The Tiree and Coll Mailing List is a free mailing list available to everyone interested in the genealogy and history of the Isle of Tiree and its near neighbour the Isle of Coll. It is where descendants of Tirisdeach and Collachs connect with one another. To register as a subscriber go to and click on Apply for Membership In This Group at the bottom of the page. As a subscriber you can seek help with your family research, help others with their research, ask questions, participate in discussions, or be a silent member. It is your choice.

Isle of Tiree Genealogy
in association with Coll Genealogy & Mull Genealogy

administered by Flo Straker
Contact: e-mail.

With special thanks to: Alexander Straker, Allan Murphy, Allison McKinnon, Andy Straker, Angus MacKinnon, Angus MacLean, An Iodhlann, Ann Hentschel, Anne Maye, An Tirisdeach, Archie Henderson, Argyll & Bute Council, Barbara Hall, Barbara Humphrey, Betty MacDougall, Bill Clarke, Billy Clelland, Blue Beyond, Brenda Dougall Merriman, Brian Anderson, Brian Wills-Johnson, Catriona McLeod, Catriona Smyth, Chris McKinnon, Colin Woodcock, Darryl Stout, Deborah Robertson, Dena Palamedes, Donald MacFadyen, Duncan Grant, Esther MacRae, Eugene Quigley, Fionnadh, Flora MacDonald, Flo Straker, Frank Bigwood, Gail Röthlin, Garth Bray, Gene Lamont, Glenda McPhadden Franklin, Gordon Scott, Hilda Downey, Ian Cameron, Iain Campbell, Ian Phillips, Ian Scott, Ida King, Irene Kerr, Jackie Davenport, Janet Bowler, Jean Little, John Holliday, John Livingstone, Jean McLean, John McLean (Scotland), John McLean (Australia), John Read, Julie Leibrich, June Ridgeway, Keith Dash, Linda Brackenbury, Linda Temple, Lloyd Pitcher, Louise MacDougall, Lynn Clark, Marina Campbell, Markus Röthlin, Mary MacLean, Megan Smiles, Melda Brunette, Michael Ford, Michele Fermanis-Winward, Moira Kerr, Mona MacDonald, Morag Straker, Mull Genealogy, Nanette Mitchell, National Archives of Scotland, Patricia McEachern, Robin Pitcher, RootsWeb, Russ McGillivray, Sandra Lofthouse, Sandra McEachnie-Lake, ScotlandsPeople, Sharon Clayton, Simon Wellock, Sue Cameron, Terry Sheppard, Val Read, Valerie Bowden, Vega Bray, Vickie Ewing & Wayne Cameron.

About copyright. Everything on this website is protected by copyright. Articles or charts must not be copied and reproduced in other publications without the consent of the author(s) and the website administrator. Copying for personal research or study is permitted. If you use information from the website in your own writings we ask that you acknowledge the author(s) and source.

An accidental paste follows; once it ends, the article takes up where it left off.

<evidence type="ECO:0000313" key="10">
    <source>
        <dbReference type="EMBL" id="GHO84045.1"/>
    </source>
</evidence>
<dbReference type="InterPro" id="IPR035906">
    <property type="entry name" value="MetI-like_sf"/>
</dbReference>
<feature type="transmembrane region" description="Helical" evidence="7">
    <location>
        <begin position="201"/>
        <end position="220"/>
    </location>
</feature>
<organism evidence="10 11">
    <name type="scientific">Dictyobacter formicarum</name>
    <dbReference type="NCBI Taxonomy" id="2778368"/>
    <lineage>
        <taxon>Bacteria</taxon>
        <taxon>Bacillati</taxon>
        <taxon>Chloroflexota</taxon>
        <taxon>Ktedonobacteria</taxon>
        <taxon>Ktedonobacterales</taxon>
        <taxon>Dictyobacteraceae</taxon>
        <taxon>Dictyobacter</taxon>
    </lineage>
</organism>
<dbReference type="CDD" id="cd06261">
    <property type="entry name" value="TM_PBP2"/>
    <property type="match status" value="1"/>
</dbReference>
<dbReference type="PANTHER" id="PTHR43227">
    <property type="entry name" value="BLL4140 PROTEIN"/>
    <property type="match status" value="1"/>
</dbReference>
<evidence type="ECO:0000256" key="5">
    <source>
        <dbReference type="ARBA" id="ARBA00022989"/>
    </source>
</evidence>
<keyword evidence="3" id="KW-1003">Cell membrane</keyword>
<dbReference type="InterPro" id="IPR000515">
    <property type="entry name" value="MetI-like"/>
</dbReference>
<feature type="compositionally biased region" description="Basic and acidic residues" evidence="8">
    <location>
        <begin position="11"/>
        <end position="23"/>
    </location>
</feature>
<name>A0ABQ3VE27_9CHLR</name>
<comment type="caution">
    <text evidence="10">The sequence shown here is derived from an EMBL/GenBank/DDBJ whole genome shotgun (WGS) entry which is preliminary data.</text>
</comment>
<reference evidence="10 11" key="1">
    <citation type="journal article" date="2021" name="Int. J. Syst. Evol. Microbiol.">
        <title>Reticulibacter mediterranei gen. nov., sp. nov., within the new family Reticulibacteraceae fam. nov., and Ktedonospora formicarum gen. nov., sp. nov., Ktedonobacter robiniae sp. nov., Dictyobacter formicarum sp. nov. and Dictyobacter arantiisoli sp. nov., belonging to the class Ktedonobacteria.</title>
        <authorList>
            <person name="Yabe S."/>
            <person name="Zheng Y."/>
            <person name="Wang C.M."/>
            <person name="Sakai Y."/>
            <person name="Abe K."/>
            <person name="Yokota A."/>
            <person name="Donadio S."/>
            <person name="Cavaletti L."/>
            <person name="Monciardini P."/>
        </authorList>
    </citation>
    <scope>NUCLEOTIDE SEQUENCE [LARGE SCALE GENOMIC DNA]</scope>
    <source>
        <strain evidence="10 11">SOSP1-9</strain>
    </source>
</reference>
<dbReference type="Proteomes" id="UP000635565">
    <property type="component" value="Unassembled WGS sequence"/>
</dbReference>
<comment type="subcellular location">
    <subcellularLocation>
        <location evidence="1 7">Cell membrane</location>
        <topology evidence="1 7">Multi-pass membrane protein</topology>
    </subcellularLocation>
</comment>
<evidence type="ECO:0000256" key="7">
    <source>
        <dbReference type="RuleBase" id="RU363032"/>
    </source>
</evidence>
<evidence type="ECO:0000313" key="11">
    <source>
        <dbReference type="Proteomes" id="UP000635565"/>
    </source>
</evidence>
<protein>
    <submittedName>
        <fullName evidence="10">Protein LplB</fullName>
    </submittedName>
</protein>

About The Website
The Isle of Tiree Genealogy website was set up in 2005 by Keith Dash, a descendant of John Macdonald of Balinoe, Tiree, who emigrated with his family to Australia in 1853. The website was an outgrowth of the former RootsWeb sct-arl-tiree mailing list, established in 1998, that put descendants of Tirisdeach (persons of Tiree) around the world in touch with one another. We soon realized that we needed something in addition to the mailing list where our genealogy and history research could be stored and made available to everyone, whether inside or outside our mailing list group. A website was the answer. Subscribers to the mailing list were the foundation contributors to the website and set it on its way. The website is privately funded and there are no fees or charges to access the material on it. All the material is contributed by people who give their time and expertise freely in the interests of genealogical research.

Tiree History A collection of scholarly articles on Tiree from pre-historic times to 1900, including the Viking age, the demise of the Macleans and rise of the Campbells, and the famine years of the 1840s and the mass emigrations that followed.
Births, Baptisms & Marriages Transcripts and indexes of baptisms and marriages in the Tiree Old Parish Registers 1766-1854, and civil registrations of births 1855-1875.
Churches in Tiree & Coll Short histories of the Church of Scotland and other Christian churches in Tiree & Coll, and an explanation for why some records are missing in Old Parish Registers.
Tiree Kirk Sessions Transcript of Kirk Session Minutes 1767-1774, and a searchable Index of Kirk Session Minutes 1775-1865 with a link to digital images of the original hand-written minutes that can be viewed and downloaded.